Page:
# Terminal Velocity Equation

1. Aug 28, 2004

### Jamez

i'm looking for an equation to calculate terminal velocity. Does any one know it? and can u please post in here please.

2. Aug 28, 2004

### arildno

That would depend upon how you choose to model the air/fluid resistance.

3. Aug 28, 2004

### HallsofIvy

Staff Emeritus
One common model is that the resistance force is proportional to the speed.
Under that model, an object falling, under gravity has acceleration -g+ kv (k is the proportionality constant, v the speed. Since that is a function of v, it give the linear differential equation mdv/dt= -mg+ kv. The general solution to that is v(t)= Ce-kt/m-mg/k. For very large t, that exponential (with negative exponent) goes to 0 and the "terminal velocity" is -mg/k.

Another common model is to set the resistance force proportional to the square of the speed. That means the net force is -g+ kv2 and v satisfies the differential equation mdv/dt= -g+ kv2. That's a non-linear differential equation but is separable and first order. We can integrate it by writing
Integrating both sides, we get (1/2√(kg))ln((√(k)v-√(g))/(√(k)v+√(g))= mt+ C. For large t, the denominator on the left must go to 0: the terminal velocity is -√(g/k) which, you will notice, is independent of m. This model is typically used for very light objects falling through air or objects falling through water.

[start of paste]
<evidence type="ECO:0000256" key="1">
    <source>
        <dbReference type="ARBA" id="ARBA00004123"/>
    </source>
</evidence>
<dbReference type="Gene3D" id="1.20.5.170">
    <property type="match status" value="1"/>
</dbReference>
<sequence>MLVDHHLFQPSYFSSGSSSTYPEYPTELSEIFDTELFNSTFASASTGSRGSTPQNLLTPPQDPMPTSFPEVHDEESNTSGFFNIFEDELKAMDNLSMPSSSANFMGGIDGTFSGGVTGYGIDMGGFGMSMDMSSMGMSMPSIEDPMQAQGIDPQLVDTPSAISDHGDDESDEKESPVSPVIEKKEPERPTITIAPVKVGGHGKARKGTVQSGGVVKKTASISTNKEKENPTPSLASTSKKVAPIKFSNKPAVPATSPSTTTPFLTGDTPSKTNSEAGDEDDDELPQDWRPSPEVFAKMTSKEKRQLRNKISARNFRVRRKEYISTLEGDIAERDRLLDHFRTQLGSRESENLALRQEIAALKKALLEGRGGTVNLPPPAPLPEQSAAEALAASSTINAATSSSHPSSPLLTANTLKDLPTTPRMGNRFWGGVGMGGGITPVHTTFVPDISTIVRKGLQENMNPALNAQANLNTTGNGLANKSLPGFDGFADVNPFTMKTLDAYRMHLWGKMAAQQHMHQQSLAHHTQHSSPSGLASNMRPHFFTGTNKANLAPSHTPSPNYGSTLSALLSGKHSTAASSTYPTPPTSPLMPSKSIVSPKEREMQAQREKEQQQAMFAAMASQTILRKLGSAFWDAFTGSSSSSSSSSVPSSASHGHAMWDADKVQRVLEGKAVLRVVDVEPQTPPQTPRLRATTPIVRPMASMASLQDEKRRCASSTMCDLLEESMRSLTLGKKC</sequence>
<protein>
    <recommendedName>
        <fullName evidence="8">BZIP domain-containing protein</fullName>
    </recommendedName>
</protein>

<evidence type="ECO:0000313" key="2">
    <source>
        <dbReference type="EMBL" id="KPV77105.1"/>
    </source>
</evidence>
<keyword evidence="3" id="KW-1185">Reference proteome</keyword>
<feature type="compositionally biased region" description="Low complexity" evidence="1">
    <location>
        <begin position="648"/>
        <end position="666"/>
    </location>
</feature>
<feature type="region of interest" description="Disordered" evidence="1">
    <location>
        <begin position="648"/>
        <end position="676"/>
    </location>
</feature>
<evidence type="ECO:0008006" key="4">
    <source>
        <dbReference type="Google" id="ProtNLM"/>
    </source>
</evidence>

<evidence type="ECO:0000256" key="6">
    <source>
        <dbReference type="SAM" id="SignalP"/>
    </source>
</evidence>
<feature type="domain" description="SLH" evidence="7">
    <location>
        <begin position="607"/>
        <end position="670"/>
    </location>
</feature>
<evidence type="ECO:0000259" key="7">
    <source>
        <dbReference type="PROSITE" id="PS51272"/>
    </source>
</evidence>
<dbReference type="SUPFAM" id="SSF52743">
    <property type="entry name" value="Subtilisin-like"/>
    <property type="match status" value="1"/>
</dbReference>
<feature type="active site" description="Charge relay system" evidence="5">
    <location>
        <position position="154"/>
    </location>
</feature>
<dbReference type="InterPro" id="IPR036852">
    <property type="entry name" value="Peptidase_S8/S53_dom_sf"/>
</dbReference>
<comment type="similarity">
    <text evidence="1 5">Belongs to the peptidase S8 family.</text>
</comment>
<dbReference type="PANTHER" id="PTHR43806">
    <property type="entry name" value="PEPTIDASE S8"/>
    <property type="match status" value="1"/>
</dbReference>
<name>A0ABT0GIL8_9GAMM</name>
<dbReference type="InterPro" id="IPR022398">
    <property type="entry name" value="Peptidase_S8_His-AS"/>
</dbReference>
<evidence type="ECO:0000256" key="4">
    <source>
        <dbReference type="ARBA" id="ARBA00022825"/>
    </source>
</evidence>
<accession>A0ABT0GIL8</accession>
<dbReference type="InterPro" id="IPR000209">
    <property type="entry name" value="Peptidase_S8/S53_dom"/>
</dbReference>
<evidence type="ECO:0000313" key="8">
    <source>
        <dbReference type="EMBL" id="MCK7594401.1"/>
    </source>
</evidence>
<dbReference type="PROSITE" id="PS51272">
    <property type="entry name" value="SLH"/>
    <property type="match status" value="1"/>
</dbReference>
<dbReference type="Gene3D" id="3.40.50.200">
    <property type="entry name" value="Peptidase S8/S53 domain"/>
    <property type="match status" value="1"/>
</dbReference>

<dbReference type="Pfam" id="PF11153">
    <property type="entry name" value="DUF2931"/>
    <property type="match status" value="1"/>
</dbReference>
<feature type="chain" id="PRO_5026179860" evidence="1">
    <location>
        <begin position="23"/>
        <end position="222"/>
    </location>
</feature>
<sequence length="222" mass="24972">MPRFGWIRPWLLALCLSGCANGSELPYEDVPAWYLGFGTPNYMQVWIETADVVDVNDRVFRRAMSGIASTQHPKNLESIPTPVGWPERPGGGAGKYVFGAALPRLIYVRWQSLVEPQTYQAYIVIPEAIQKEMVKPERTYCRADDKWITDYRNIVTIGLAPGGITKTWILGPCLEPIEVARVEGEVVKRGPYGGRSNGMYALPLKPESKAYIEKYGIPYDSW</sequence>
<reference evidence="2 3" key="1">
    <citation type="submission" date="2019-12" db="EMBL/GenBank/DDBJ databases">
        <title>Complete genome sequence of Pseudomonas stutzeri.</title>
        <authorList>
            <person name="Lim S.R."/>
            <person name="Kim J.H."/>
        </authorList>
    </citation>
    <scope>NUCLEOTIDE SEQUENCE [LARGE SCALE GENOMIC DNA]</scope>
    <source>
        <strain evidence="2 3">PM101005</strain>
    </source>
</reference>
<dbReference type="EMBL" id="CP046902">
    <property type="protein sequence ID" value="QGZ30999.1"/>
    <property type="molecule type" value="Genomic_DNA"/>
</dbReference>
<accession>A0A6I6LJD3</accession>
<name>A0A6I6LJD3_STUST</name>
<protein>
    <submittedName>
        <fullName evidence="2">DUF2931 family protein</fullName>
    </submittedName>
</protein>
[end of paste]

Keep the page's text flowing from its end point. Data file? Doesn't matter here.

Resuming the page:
4. Aug 28, 2004

### da_willem

A falling object on earth is subjected to a downward force $F_g=mg$, while it's air resitance constitutes an upward force often modelled by

$$F_w=\frac{1}{2}C_D \rho A_F v^2$$.

With $C_D$ a constant (drag coefficient) that models how aerodynamic the object is, for most object of the order 1 (for a raindrop for example ~0,5), $\rho$ the air density, $A_F$ the frontal area of the object (perpendicular to the direction of motion), and $v$ the velocity of the object.

At terminal velocity the force on the object is zero (otherwise the object would accellerate!) so you can equate both force-equations yielding:

$$mg=\frac{1}{2}C_D \rho A_F v^2$$
$$v=\sqrt{\frac{2mg}{C_D \rho A_F}}$$

5. Jun 23, 2006

### hoppingbuffalo

Error in post 3

Indeed, terminal velocity depends on mass. You forgot the FORCE due to gravity is mg, not g.